While very grammatically incorrect, this is a statement that I hear so often. Live for today because tomorrow, your kids will be in college or asking you to baby sit your Grandchildren. Every year I look back through my pictures from that season. It’s hard to believe how quickly my kids grow from year to year. It seems like only yesterday that I was taking my oldest son’s first fish off the hook. Now he is talking about where he wants to go to College, and his voice is getting deeper.  I have been blessed with the most beautiful family I could ever ask for, and sometimes need to step back and enjoy what the Good Lord has blessed me with. I never want to say “ I wish I woulda spent more time with my kids when they were young.”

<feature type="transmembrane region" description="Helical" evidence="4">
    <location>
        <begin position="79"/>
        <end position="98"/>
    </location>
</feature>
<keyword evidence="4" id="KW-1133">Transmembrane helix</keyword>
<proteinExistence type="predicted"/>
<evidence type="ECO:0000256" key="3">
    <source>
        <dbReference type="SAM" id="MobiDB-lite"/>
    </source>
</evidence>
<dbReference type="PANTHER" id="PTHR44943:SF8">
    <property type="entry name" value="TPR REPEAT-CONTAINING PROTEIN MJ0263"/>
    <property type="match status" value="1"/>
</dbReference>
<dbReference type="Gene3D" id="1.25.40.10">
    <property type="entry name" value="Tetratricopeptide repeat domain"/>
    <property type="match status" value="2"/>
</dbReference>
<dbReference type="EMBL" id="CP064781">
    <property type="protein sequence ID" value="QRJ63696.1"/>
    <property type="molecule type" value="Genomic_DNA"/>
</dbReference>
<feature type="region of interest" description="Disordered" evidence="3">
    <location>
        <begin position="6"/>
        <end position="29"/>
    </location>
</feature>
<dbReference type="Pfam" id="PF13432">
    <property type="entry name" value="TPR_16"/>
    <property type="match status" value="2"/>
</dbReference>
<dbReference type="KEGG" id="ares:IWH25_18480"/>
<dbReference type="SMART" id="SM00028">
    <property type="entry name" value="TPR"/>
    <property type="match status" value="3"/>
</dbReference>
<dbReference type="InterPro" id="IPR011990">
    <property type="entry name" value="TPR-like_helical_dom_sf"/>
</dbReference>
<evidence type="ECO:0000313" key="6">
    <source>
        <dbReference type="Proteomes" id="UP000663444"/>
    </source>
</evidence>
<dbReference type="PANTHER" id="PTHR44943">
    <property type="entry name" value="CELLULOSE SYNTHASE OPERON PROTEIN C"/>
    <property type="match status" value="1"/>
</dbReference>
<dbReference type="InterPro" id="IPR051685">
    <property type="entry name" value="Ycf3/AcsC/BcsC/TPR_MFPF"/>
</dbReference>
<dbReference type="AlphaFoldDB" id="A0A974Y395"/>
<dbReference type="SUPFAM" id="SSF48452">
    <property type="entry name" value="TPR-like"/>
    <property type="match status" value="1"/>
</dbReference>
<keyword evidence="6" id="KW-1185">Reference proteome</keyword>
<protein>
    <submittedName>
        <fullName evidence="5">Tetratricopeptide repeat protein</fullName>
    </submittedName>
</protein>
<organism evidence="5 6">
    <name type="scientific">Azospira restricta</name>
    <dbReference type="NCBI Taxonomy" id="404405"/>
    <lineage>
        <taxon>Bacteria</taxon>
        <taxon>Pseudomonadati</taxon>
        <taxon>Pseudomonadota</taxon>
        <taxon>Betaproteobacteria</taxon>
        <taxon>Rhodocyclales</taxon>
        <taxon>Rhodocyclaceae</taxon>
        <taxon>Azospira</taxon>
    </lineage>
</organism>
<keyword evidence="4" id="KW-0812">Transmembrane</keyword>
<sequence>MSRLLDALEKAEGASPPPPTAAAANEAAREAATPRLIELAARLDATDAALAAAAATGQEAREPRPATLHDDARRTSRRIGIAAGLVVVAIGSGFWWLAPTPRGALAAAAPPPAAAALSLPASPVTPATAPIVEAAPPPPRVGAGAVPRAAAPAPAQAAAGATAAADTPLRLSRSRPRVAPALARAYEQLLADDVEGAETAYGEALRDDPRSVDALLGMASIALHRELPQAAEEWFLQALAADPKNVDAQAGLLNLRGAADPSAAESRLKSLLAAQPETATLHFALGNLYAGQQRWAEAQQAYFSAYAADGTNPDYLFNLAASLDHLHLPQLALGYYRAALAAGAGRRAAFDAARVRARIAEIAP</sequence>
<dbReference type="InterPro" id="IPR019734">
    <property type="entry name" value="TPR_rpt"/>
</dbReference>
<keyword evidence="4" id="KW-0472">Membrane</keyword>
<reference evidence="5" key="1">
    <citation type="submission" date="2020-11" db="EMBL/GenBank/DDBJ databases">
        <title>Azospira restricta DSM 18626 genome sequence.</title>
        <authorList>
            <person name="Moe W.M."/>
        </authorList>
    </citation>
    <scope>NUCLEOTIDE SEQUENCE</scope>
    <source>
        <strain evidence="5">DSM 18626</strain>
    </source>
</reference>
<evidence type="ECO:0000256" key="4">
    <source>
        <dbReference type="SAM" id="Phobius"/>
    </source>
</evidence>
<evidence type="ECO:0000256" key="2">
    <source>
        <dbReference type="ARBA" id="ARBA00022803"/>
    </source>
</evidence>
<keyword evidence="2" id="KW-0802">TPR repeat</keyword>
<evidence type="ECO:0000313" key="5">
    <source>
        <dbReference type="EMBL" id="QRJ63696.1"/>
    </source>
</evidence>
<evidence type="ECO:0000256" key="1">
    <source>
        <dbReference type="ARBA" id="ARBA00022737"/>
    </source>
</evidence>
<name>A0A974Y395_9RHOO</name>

My point to this whole article is really not to teach you anything as fishing techniques go. Simply to help us all realize that sharing our love of the outdoor world with a kid is more than good for them and us.  It is the Fountain of Youth for our sport!!

 

Take a kid fishing even if you have to borrow some.  They will remember for- ever!!!!!